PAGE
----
Not long ago seen as the auto industry’s invincible 800-pound gorilla, the problems keep piling up for Toyota, and that’s worrying the folks who have to put a rating on the maker’s debt – Moody’s downgrading Toyota and warning it could cut the debt rating again in the months ahead.
The Japanese giant still commands the investment-grade rating its Detroit rivals can only dream of, but the latest move by the powerful ratings service underscores growing concerns about Toyota’s ability to cope with problems ranging from quality to new competitors, as well as the setbacks it has suffered in the wake of the March 11 disaster in Japan that will likely reduce its production this year by close to 500,000 vehicles.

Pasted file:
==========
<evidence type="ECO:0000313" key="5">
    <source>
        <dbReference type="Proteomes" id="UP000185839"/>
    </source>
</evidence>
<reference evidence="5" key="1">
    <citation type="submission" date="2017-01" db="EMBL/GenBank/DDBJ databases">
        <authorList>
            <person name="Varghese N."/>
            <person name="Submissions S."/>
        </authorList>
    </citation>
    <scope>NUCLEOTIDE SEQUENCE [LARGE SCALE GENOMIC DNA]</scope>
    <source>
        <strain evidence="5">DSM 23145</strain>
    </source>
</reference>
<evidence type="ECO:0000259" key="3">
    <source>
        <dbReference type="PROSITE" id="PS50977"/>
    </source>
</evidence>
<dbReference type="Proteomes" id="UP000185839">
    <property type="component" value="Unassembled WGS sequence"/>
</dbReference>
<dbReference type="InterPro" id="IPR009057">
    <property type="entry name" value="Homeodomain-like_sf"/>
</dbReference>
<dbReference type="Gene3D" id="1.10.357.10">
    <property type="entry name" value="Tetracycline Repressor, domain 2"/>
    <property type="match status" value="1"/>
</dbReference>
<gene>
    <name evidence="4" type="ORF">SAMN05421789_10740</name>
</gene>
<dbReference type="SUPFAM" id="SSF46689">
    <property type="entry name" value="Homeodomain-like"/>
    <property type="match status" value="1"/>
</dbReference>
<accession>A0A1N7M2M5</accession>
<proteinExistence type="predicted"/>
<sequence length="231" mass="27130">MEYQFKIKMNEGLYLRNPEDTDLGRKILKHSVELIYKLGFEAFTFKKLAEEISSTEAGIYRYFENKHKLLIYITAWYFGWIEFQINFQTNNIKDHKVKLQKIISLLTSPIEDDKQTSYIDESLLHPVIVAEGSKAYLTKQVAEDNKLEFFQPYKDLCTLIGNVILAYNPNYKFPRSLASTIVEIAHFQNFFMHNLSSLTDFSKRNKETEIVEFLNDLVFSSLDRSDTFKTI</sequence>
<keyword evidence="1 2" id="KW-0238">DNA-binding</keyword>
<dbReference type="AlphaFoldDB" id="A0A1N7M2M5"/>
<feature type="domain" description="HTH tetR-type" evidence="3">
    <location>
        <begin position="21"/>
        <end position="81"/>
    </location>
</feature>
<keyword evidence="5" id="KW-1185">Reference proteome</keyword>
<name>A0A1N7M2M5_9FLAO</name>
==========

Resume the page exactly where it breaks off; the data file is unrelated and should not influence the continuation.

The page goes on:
It will “take some time,” a statement from Moody’s Investor Services said, for Toyota to “recover its previous strong profitability.”
As a result, the agency lowered from Aa2 to Aa3 – which is still its fourth-highest credit ranking. But it follows a downgrade earlier this year by Standard and Poors, and Moody’s warned that yet another downgrade could come soon because Toyota’s ratings “incorporate one notch of support from the country’s banks and government, which are themselves under review for possible downgrade.”